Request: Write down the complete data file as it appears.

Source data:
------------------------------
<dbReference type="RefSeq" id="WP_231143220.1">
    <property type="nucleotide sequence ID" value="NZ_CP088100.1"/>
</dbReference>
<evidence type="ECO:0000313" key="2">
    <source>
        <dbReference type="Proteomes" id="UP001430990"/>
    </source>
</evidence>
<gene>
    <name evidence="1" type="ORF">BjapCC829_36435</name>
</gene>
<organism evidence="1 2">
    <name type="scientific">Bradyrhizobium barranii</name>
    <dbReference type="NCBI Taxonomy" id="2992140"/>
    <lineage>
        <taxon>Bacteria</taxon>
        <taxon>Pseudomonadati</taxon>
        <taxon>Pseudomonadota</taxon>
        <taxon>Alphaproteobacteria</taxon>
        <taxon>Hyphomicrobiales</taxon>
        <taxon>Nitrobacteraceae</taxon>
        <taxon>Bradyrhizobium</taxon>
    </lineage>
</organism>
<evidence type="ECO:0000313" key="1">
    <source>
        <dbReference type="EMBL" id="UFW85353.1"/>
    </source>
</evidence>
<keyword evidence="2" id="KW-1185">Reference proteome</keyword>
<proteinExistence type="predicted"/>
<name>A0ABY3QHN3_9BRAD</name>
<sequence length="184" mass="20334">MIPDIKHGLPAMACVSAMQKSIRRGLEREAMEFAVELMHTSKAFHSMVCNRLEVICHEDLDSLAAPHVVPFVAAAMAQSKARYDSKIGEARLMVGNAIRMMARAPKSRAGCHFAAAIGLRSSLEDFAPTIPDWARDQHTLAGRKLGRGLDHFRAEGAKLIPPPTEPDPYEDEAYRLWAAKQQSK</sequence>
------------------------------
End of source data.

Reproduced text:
<dbReference type="RefSeq" id="WP_231143220.1">
    <property type="nucleotide sequence ID" value="NZ_CP088100.1"/>
</dbReference>
<evidence type="ECO:0000313" key="2">
    <source>
        <dbReference type="Proteomes" id="UP001430990"/>
    </source>
</evidence>
<gene>
    <name evidence="1" type="ORF">BjapCC829_36435</name>
</gene>
<organism evidence="1 2">
    <name type="scientific">Bradyrhizobium barranii</name>
    <dbReference type="NCBI Taxonomy" id="2992140"/>
    <lineage>
        <taxon>Bacteria</taxon>
        <taxon>Pseudomonadati</taxon>
        <taxon>Pseudomonadota</taxon>
        <taxon>Alphaproteobacteria</taxon>
        <taxon>Hyphomicrobiales</taxon>
        <taxon>Nitrobacteraceae</taxon>
        <taxon>Bradyrhizobium</taxon>
    </lineage>
</organism>
<evidence type="ECO:0000313" key="1">
    <source>
        <dbReference type="EMBL" id="UFW85353.1"/>
    </source>
</evidence>
<keyword evidence="2" id="KW-1185">Reference proteome</keyword>
<proteinExistence type="predicted"/>
<name>A0ABY3QHN3_9BRAD</name>
<sequence length="184" mass="20334">MIPDIKHGLPAMACVSAMQKSIRRGLEREAMEFAVELMHTSKAFHSMVCNRLEVICHEDLDSLAAPHVVPFVAAAMAQSKARYDSKIGEARLMVGNAIRMMARAPKSRAGCHFAAAIGLRSSLEDFAPTIPDWARDQHTLAGRKLGRGLDHFRAEGAKLIPPPTEPDPYEDEAYRLWAAKQQSK</sequence>